Saturday, 5 April 2008

A Visit to the Elmira Maple Syrup Festival

After a long, snowy winter it was time for the first community agriculture-based festival of the year around here: the Elmira Maple Syrup Festival. They bill themselves as the world's largest one-day maple syrup festival, and I believe it. Some friends of ours are volunteers there, and as we walked around they reckoned that there were likely more than 100,000 people there today, which would, we think, be a record. They had been expecting a more typical number; about 60,000. However, the weather has been so bad right up to now that people came out in droves for the first beautiful Saturday of the year - practically the first beautiful DAY of the year. A festival in the beginning of April gambles with the weather; we've been here when it's been -20°C, and when it's been 20°C. Today's temperature of about 11°C was very comfortable. We've also been here when the sleet was coming in sideways, but today was so bright and sunny. Perfection!

Elmira Maple Syrup Festival
I'm pretty sure it started at 7:00 am. Since we are a couple of sleepyheads, our efforts to get there at a reasonably early hour saw us walking into the downtown at around 8:30 am.

Elmira Maple Syrup Festival
We slipped into town on back roads, and parked at our friends' house, as we knew from previous experience that the main road into town would be crazy. However, that meant we didn't get to park on the outskirts and ride into town on a haywagon pulled by a tractor.

Elmira Maple Syrup Festival
We sussed this place out right away as the place we wanted to get lunch. Those are smoked turkey drumsticks on the grill, but they had lamb, beef or chicken pitas as well. The smell was tantalizing.

Elmira Maple Syrup Festival
So far, at 8:30, the crowds are manageable.

Elmira Maple Syrup Festival
The main street of Elmira is filled with booths selling food, food products and crafty things; some of them local clubs and organizations raising money, some of them local suppliers, and some of them folks who make the rounds of various fairs and festivals as their business. Even a few maple syrup vendors there. The food is definitely a lot more interesting than the crafts, I would have to say.

Elmira Maple Syrup Festival
This is the line-up for the pancakes. We didn't go for them. They are pretty ordinary pancakes, however good the syrup. Plenty of people do have them though; they serve about 15,000 pancakes and 725 litres of maple syrup.

Elmira Maple Syrup Festival
We had these pancakes instead. The line-up was much shorter!

Elmira Maple Syrup Festival
Stemmler's is a local producer of cold cuts and other processed meats. They had a booth serving food to eat on the spot, as well as this one, selling meats to take home.

Elmira Maple Syrup Festival
Another syrup vendor.

Elmira Maple Syrup Festival
Funnel cakes! There were several people selling these, as well as apple fritter sellers. You could have gotten a deep-fried Mars bar here, if you wanted. I saw a few people walking around with them. A little scary if you ask me!

Elmira Maple Syrup Festival
Local bee-keepers with honey and beeswax candles.

Elmira Maple Syrup Festival
Here's a picture of a few of the cooks at the main pancake kitchen. They have quite the assembly line going...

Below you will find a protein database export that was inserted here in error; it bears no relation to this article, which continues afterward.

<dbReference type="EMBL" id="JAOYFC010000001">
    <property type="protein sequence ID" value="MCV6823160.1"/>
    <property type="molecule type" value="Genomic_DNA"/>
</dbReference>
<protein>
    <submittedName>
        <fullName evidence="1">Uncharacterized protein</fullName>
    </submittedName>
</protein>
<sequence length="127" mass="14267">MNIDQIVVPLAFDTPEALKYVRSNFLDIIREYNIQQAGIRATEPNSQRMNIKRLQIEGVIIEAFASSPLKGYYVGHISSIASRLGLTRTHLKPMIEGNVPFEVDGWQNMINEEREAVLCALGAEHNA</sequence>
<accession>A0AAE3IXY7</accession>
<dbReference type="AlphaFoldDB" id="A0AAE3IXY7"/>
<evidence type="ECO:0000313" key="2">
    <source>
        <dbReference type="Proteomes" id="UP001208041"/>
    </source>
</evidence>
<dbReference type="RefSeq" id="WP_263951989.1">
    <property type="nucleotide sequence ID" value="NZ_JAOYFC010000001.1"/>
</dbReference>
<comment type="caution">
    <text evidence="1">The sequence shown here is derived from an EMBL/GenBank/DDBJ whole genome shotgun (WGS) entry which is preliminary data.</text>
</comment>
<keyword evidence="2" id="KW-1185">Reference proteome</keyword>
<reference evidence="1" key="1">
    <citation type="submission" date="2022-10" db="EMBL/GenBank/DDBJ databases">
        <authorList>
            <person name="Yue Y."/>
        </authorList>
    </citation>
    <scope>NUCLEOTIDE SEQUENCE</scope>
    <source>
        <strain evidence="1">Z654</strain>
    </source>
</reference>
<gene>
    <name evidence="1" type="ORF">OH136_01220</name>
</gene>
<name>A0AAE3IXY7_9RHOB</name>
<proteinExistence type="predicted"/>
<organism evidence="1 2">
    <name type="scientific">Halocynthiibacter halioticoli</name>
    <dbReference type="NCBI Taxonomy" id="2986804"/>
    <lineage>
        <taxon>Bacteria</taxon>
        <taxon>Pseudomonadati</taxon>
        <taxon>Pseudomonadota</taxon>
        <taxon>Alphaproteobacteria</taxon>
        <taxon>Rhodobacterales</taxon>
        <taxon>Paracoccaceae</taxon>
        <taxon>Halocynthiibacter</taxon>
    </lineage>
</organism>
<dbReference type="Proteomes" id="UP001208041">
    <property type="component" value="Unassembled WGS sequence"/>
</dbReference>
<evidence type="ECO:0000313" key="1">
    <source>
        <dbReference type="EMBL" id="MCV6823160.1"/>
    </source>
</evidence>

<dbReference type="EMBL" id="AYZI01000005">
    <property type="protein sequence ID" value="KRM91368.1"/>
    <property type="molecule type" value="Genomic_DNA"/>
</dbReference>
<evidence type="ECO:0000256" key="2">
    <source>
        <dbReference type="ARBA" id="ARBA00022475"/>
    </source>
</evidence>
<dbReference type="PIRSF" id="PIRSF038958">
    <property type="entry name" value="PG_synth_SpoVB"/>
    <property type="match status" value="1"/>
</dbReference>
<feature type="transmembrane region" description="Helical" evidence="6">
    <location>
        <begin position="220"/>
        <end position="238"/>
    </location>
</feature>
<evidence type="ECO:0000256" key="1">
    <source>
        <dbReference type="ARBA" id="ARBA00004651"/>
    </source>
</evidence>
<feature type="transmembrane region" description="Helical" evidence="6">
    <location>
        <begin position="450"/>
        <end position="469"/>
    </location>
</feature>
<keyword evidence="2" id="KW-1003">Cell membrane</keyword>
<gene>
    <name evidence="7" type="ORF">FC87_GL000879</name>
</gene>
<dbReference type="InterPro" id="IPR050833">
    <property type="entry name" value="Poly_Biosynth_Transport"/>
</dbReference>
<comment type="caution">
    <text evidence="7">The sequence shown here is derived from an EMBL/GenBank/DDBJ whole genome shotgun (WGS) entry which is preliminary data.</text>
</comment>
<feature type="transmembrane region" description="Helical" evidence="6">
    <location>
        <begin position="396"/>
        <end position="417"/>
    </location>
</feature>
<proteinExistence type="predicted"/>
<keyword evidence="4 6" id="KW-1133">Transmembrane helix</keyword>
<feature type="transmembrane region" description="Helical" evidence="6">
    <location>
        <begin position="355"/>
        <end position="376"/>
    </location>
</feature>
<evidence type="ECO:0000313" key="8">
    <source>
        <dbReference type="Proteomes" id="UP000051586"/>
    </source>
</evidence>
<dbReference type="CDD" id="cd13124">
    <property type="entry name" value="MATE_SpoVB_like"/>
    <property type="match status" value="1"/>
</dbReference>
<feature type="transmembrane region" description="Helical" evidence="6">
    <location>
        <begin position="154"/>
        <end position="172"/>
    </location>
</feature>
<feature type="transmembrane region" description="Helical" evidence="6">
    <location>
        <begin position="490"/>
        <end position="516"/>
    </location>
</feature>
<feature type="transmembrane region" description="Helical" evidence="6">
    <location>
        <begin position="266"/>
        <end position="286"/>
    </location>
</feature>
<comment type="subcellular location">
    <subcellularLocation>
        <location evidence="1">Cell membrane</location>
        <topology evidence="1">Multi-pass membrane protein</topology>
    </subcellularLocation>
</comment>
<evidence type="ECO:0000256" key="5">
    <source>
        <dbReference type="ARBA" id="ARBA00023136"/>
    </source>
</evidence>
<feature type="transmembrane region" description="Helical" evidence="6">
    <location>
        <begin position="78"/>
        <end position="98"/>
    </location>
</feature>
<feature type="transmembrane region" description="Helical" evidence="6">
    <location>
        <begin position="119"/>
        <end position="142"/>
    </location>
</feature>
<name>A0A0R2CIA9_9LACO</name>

Elmira Maple Syrup Festival
...they are at just one of about 4 or 5 long griddles.

Elmira Maple Syrup FestivalHere's the line-up stretching back - first you get a ticket at the red booth, then you line up to collect your pancake.

Elmira Maple Syrup Festival
The line-up from another angle.

Elmira Maple Syrup Festival
And from another angle...


Elmira Maple Syrup Festival
By now the crowds on the main street were extremely thick. I could have taken a version of this picture over and over, everywhere on the street. It was pretty much standing room only.

Elmira Maple Syrup Festival
Dill pickle onna stick! C.M.O.T. Dibbler should try his luck with these! At $1 per ginormous pickle, they struck me as one of the better deals and a great antidote to all the greasy and sugary food around.

Elmira Maple Syrup FestivalDo you see the end of the street? Barely? That's where this line up turns the corner and you board a bus for a tour of a maple bush. Always assuming you remembered to line up elsewhere and get your ticket first. We decided we would rather go look at the antiques - although we could have looked at crafts and quilts if we preferred.

The festival goes on to about 5:00 pm, or until people go home (much earlier during bad-weather years) or when everyone runs out of food. We declared ourselves stuffed, broke and worn-out after lunch, and so headed home for a quiet afternoon of digesting.

p.s! Don't forget to look under Maple and Honey in my index to the right for some maple syrup recipes.

5 comments:

Kevin said...

A maple syrup festival sounds like fun! I will have to keep an eye out for some Ontario maple syrup. I know there is a shop at the St Lawrence Market here in Toronto that sells Quebec maple syrup year round.

Kevin Kossowan said...

J-E-A-L-O-U-S.

giz said...

The event itself is so great both here and in Quebec but the crowds would make me claustrophobic.

Bellini Valli said...

I was searching through your photos to see if I could see my mom and brother who were there also. I was at the Elmira Festival last when my daughter was still in a stroller. Of course out west here there is no maple syrup. I wait for my kind relatives to send me some:D I do have some birch syrup though produced in Abbotsford.

Ferdzy said...

It was a great event, although I did find the crowds a little overwhelming. And I'm not usually bothered by crowds.

Valli; I assume you didn't see them in my pics! I also know I wasn't the only food blogger there that day.

Kevin Kossowan, if you want to come and stay with us next year so you can attend, you are welcome to do so... all you need to do is bring B-A-C-O-N.